Allowing curriculum planning to remain curious

I’ll be meeting my students tomorrow. All 3 of them. There may be 4, but most likely 3. There also maybe a few more before the next month or so is over.

I’m wondering a little bit what exactly we will do together all day long 🙂

Things I am planning:

An academic curriculum, steeped in their goals for the future.

The students I will have are from 16-19 years old, have very limited academic skills, a diverse range of language ability (from Anglo to bilingual), and need to learn basic life skills.

Some may ask – why an academic curriculum? I call it academic, though life skills will certainly play a large role. I respect my students too much to not keep my expectations and goals for them rigorous.

Our first unit will be on the theme of Bridges. We’ll explore imagery, poetry, construction, social skills, personal goals…all kinds of things can be explored around bridges.

I also want to use photography. For those who don’t find words to come easily, we will still develop sequencing and story-telling skills through visual essays. VoiceThread should be helpful here.

We will also develop vocabulary – in both English and French. I will be incorporating a word wall into our classroom for sure!

What else…

Possible landscaping. There are these courtyards throughout the building that are filled with overgrown plants and some weeds. But we won’t just be weeding and cleaning up. I’d like to see them possibly design the areas into usable space. There is a greenhouse in the school, so we can do some work over the winter as well.

Morals and Ethics – learning how to take a considered opinion, how to gather data in order to do so – both internal (emotions) and external data.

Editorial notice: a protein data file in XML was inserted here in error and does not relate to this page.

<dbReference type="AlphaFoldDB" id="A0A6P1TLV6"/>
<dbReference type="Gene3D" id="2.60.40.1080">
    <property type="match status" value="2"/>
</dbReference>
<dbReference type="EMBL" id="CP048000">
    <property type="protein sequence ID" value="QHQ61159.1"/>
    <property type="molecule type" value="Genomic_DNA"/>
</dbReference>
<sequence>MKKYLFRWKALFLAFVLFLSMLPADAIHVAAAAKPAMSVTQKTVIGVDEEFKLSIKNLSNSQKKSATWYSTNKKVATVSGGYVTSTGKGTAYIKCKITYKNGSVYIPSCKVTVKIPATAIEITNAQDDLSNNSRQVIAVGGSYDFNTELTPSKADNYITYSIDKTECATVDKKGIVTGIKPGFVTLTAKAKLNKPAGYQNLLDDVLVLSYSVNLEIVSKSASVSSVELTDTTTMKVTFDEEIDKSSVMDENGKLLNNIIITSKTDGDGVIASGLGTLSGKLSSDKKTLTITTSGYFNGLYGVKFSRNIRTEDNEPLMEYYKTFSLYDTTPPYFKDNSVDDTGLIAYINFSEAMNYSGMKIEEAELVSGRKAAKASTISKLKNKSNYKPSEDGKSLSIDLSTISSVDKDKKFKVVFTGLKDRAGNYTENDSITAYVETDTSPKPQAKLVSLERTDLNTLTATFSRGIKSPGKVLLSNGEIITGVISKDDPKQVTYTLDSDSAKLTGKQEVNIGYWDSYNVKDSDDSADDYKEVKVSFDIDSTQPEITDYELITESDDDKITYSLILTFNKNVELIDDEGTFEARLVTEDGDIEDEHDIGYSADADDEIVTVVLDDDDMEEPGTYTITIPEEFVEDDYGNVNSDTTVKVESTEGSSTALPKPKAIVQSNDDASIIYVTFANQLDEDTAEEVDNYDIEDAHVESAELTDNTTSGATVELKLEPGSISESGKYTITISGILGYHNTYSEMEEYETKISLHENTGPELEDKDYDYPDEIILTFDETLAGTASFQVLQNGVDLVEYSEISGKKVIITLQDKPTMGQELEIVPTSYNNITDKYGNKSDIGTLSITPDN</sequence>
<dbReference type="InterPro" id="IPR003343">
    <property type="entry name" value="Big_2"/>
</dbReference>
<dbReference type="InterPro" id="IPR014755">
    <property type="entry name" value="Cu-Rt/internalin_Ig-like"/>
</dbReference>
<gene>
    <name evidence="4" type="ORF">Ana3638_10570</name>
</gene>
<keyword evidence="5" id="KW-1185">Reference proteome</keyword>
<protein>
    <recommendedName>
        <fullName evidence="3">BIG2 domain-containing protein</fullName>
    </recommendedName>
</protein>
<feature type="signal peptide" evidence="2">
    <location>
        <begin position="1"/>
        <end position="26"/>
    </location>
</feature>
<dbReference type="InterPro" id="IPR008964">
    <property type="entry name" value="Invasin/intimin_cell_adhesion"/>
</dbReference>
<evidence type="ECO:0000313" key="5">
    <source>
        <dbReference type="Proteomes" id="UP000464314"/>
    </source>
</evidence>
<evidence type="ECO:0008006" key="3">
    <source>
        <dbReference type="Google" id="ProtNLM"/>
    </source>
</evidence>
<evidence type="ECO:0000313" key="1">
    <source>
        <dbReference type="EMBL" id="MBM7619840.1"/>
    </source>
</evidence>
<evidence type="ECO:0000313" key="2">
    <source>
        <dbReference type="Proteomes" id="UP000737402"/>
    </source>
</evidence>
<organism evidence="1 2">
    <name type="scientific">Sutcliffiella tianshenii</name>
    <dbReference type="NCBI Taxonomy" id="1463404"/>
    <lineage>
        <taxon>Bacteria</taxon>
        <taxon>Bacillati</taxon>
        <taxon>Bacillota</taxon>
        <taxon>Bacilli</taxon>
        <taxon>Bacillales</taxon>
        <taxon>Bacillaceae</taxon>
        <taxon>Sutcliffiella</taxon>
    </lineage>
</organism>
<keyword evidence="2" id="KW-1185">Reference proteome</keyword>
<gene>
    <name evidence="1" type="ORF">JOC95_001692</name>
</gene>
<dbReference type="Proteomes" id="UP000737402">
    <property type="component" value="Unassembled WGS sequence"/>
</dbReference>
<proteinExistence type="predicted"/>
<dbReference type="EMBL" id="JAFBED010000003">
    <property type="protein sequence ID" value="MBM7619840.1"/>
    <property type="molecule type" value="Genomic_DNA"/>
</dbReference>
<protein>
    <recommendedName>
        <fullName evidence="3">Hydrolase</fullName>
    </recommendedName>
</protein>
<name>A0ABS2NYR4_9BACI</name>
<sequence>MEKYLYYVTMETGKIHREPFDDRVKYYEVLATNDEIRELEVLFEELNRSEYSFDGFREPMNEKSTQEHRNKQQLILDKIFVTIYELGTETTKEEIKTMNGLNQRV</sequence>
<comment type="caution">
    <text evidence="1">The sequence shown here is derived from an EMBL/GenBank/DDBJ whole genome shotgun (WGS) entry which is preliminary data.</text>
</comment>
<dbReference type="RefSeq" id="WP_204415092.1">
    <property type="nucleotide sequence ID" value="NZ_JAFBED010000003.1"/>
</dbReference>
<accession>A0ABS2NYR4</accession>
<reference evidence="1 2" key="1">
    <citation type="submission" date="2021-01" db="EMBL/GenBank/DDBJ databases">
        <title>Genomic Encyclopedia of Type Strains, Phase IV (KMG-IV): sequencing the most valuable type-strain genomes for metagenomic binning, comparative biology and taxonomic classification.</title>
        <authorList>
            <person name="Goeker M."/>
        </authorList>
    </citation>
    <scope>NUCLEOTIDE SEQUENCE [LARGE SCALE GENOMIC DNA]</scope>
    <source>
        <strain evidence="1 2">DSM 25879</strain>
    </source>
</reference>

Math to do with travel, cooking, planning.

But a lot of my planning needs to be done after I meet these students. The curriculum is up to me. So I will be basing it on their very specific needs, interests, abilities, and styles peppered with my own 🙂

So, while I have some great ideas brewing, I need to focus on being curious about my students first.

6 thoughts on “Allowing curriculum planning to remain curious

  1. Tracy, I really appreciate your expose here, intertwining theory and practice 🙂

    It’s a simple yet insightful way of demonstrating how teaching can include ICT tools without taking over the process (in fact enhancing it as I see it!) – something I often feel teachers struggle with if they have yet to delve into ed technologies (or even more, have had negative experiences with ICTs in teaching or learning).

    To me, this really sounds like an emergent design process as well – what are your thoughts on that? (I know you previously sent me a paper about emergent design).

    I’d love for our curriculum team to see this as an emerging curriculum design process too! 🙂
    I would certainly like to point our teachers to your post here too. Especially when you say:
    “But a lot of my planning needs to be done after I meet these students. ”

    Yeah! True learner-centredness! And should we perhaps be developing ‘word walls’ for newbie e-learning teachers too?!

    Cheers, Marg

  2. Pingback: :: ed(ge)ucation design :: » Blog Archive » Quote for the week: the curious curriculum

  3. Marg, I’ve made a new post where I reflect on your question about emergent design in the classroom.

    This blog is one way I intertwine ICT and the teaching process, as a reflective tool for myself as well as a way to get some feedback on my reflection.

    Another way I am using blogs in the classroom is here, in a more hands-on way with the kids:

    Miss Rosen’s Classroom.

    I like the idea of the ICT word wall for teachers! Could go in the staffroom, perhaps…

    Thanks for the great questions!

  4. Pingback: remaining curious

  5. keep up the fantastic work , I read few content on this web site and I think that your weblog is rattling interesting and has circles of wonderful info

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